My first reaction when I read that quote yesterday was, “No way! Illinois got itself out of its UI hole and NY should, too!”

Then I stopped myself because I realized I sounded like people in other states when a certain Illinois Senate President asked DC for a pension bailout.


* The Question: Is there anything specific you’d like DC to do for Illinois right now? Explain your reasoning.


It’s just a bill

Tuesday, Feb 28, 2023 - Posted by Isabel Miller

* Oof…


A new bill in Springfield would increase penalties for people who harm Department of Children and Family Services (DCFS) workers.

The measure would make committing Aggravated Battery against a DCFS worker on the job a felony. It would apply to people 21 and older.

The proposal, called the “Knight-Silas Legacy Act,” comes one year after Diedre Silas was stabbed to death while on a welfare visit.

State Senator Doris Turner, the bill’s sponsor, said that this is a protection for those workers. […]

She introduced the proposal last year. It made it through the Senate, but not the House.

* Senate President Don Harmon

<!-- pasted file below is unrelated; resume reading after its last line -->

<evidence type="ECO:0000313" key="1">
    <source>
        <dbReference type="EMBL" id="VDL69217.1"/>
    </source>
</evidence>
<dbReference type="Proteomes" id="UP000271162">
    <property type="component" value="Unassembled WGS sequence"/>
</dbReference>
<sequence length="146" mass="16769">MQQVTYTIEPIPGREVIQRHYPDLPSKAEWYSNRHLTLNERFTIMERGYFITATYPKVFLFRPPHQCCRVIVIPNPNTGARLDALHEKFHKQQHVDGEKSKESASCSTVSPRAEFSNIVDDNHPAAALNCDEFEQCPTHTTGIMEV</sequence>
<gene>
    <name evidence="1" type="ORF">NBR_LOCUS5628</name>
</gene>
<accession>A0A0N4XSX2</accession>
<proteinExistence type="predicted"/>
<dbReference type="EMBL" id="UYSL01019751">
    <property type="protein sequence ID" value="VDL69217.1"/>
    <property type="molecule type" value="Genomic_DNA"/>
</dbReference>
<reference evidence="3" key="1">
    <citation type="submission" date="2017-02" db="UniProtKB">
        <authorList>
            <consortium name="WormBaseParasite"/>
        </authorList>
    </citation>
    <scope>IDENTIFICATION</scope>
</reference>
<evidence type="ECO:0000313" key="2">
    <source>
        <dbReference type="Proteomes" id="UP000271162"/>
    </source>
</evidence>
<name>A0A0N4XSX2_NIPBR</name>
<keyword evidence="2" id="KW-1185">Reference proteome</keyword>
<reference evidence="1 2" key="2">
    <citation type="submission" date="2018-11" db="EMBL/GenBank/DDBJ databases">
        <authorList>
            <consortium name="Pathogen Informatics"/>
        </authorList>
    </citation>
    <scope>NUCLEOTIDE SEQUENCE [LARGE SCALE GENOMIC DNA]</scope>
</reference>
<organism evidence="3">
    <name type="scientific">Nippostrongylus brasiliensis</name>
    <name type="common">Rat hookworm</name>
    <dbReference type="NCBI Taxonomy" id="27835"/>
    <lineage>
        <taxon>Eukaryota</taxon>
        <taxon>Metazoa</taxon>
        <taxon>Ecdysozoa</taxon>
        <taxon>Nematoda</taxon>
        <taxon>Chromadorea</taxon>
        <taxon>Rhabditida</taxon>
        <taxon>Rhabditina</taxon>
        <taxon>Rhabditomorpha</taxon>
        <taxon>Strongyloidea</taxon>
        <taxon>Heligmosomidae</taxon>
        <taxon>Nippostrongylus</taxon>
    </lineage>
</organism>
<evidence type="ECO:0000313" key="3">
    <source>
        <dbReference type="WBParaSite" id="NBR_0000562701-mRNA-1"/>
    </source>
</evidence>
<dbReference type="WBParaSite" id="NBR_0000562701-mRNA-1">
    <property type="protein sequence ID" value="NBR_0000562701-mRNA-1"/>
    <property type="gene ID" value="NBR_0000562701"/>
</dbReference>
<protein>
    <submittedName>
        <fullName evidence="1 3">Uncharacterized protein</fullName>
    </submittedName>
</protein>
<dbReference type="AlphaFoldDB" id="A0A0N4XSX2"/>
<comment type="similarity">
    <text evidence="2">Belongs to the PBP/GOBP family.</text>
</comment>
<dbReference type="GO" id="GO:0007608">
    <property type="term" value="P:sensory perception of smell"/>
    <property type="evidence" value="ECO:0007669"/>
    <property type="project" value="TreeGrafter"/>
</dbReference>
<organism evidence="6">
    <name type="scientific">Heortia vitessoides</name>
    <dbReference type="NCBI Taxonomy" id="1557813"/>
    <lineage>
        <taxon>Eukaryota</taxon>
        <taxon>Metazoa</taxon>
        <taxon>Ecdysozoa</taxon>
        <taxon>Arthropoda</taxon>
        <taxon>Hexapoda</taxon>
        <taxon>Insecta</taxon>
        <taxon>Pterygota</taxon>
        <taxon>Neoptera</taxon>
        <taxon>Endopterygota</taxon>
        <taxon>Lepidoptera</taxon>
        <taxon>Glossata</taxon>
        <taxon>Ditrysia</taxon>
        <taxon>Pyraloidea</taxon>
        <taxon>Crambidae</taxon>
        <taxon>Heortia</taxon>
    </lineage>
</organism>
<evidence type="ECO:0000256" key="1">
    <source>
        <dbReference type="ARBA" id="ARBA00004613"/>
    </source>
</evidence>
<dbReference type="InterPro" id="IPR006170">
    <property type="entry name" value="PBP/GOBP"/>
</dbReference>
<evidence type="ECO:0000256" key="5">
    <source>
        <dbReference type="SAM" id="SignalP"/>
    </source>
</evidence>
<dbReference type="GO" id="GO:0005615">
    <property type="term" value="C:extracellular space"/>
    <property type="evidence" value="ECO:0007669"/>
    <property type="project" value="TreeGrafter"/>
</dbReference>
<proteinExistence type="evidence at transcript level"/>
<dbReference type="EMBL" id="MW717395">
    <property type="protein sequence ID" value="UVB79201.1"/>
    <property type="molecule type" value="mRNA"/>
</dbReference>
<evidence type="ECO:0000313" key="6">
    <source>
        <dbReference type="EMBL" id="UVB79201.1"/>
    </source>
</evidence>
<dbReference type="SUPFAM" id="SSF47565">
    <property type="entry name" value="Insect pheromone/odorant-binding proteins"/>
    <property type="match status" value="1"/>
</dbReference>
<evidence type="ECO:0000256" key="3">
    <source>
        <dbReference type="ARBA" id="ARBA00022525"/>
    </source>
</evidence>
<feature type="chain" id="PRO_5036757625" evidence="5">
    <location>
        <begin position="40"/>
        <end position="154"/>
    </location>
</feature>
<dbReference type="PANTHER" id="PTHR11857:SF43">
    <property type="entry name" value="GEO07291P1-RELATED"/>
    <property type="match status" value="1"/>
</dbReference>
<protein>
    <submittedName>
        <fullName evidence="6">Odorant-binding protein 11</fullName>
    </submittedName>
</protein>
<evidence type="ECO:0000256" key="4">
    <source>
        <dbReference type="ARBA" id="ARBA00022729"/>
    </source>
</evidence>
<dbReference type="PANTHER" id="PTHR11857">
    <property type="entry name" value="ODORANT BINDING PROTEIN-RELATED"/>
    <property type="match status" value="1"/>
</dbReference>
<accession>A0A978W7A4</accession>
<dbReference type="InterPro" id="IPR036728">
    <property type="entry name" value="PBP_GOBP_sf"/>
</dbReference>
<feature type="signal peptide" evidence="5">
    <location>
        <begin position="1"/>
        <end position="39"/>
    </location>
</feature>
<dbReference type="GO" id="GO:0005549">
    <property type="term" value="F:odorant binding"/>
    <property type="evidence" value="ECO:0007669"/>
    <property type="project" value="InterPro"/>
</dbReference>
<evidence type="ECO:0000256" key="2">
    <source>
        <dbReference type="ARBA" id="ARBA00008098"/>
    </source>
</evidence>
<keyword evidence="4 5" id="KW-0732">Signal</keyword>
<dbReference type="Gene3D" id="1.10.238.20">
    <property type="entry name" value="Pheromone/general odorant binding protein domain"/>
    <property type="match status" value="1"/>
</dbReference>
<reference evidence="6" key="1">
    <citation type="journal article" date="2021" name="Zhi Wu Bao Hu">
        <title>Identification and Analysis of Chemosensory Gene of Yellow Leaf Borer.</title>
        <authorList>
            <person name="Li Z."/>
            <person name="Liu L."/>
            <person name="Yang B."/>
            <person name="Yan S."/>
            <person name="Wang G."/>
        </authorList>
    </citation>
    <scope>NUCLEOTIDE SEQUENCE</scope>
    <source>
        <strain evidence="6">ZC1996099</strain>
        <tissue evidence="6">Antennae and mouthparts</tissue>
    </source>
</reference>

Proposes to amend the Judiciary Article of the Illinois Constitution. Provides that a Public Defender shall be appointed for each county in 2024 and every fourth year thereafter for a four-year term. Provides that in counties with a population of 1,000,000 or more the appointment shall be made by the president of the county’s board of commissioners with the advice and consent of the county board. Provides that the appointing authorities in other counties are the Circuit Judges of the Circuit Court of the Judicial Circuit in which the county is located. Authorizes 2 or more adjoining counties in the same Judicial Circuit, by joint resolution, to create a common Public Defender’s office for the counties joined. Requires individuals who are appointed as a Public Defender to be United States citizens who are licensed to practice law in the State. Specifies that the Public Defender’s salary is to be set by law. Effective upon being declared adopted.